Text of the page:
Colleagues of the late 60 Minutes correspondent Bob Simon will honor him the only way they know how: by trying to report a story about him as good as the ones he crafted for the broadcast. 60 Minutes executive producer Jeff Fager, correspondents Steve Kroft, Morley Safer, Lesley Stahl and Scott Pelley are joined by Simon's longtime producers to pay tribute to broadcast journalism's most honored field reporter. His Vietnam cameraman, Norman Lloyd, recounts the day that Simon saved his life. The 90-minute special, "60 Minutes Presents: Remembering Bob Simon," will be broadcast Sunday, Feb. 22 at 7 p.m. ET/PT.
The tribute to Simon will comprise the first half hour and will be followed by three of his finest award-winning reports from his archive of over 250 60 Minutes stories. "The Shame of Srebrenica" (DuPont Silver Baton, 14th Emmy) on the preventable slaughter of 8,000 civilians in the Bosnian war; "The Sea Gypsies," (20th Emmy), the saga of seafaring nomads who survived the tsunami; and "The Recyclers," about Paraguayans who lifted themselves above their poverty by creating a symphony orchestra with instruments fashioned from garbage (27th Emmy).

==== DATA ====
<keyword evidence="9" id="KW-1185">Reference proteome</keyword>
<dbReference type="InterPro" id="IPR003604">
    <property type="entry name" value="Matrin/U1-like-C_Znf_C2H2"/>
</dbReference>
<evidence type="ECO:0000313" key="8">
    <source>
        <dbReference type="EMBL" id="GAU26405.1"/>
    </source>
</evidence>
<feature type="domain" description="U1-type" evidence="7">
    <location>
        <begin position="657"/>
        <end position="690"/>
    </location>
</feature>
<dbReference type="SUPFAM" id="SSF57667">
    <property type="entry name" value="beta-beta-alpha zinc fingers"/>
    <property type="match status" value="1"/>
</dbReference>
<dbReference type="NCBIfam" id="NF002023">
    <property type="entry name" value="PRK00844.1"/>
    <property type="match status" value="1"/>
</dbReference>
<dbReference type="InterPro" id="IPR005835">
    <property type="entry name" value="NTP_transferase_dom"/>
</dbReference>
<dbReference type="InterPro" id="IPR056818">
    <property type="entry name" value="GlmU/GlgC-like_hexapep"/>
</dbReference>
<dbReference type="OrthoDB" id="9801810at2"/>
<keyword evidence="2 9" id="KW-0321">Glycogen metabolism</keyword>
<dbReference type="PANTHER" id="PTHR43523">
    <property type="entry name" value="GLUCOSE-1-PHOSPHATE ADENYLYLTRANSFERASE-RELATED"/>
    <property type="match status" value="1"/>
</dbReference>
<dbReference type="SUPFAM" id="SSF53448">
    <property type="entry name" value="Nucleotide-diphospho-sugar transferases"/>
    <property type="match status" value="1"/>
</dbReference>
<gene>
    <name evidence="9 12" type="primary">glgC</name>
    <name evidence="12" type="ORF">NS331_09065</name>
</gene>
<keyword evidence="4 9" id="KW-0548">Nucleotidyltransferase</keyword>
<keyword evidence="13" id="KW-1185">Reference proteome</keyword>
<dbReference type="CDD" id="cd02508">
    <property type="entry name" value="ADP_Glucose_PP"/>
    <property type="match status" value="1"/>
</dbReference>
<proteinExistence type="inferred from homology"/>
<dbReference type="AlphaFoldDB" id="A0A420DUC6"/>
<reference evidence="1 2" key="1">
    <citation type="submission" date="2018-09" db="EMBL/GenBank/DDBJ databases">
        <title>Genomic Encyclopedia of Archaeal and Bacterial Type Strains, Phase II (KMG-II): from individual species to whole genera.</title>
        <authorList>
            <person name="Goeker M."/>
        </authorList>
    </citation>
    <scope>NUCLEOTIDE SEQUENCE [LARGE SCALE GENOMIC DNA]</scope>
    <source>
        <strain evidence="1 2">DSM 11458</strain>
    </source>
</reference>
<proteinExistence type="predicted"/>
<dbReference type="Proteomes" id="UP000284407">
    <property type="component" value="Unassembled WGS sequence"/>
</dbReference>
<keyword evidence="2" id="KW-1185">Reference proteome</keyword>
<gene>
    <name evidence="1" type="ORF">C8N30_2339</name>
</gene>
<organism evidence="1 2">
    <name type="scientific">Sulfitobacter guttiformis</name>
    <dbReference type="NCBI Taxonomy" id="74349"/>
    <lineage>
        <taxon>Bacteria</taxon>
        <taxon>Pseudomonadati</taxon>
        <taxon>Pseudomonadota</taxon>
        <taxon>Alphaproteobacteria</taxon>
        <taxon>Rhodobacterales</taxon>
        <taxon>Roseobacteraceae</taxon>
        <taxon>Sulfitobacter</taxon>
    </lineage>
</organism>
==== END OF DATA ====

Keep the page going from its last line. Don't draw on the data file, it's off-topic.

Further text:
Below, Simon's colleagues speak of him in their interviews for Sunday's special broadcast.
Correspondent Lesley Stahl is asked what her favorite Bob story was:
Oh, not fair. I should've been able to think about them. You know-- Bob had a complete, total career and life before he got to 60 Minutes. So there's this great body of work here. And everybody remembers the orchestra...where the kids made their instruments out of garbage.
Producer Michael Gavshon on Bob's restlessness:
He really didn't want be in one of those offices in New York or in...Washington, for that matter. And it was a real battle for Bob initially when he came back to 60 Minutes to... adjust to being in the office with-- what he referred to as "the suits."
Producer Draggan Mihailovich on Bob's rich palette:
He was very curious about so many different things. And he brought so much range, you know, to all his stories. He could make you laugh. He could make you cry. He could make you think. I mean, they're not that many correspondents out there that could do that.
Producer Harry Radliffe on Bob's follow-up questions:
He would ask questions that sometimes seemed-- off kilter a little bit... but they would elicit a response. It wasn't always the predictable question, it was often only a question that Bob...would think to ask, that produced extraordinary responses.
60 Minutes executive producer Jeff Fager on how happy Bob was on the day he died:
It was what we call around 60 Minutes "a great screening." I told him we were going to have it on Sunday night. And he left that screening room and walked around, [laughing] told everybody who would listen that his story had bumped another one. And he was really proud of that...it was a story he'd done with Tanya, his daughter. So I think that just made him feel extra good about it.
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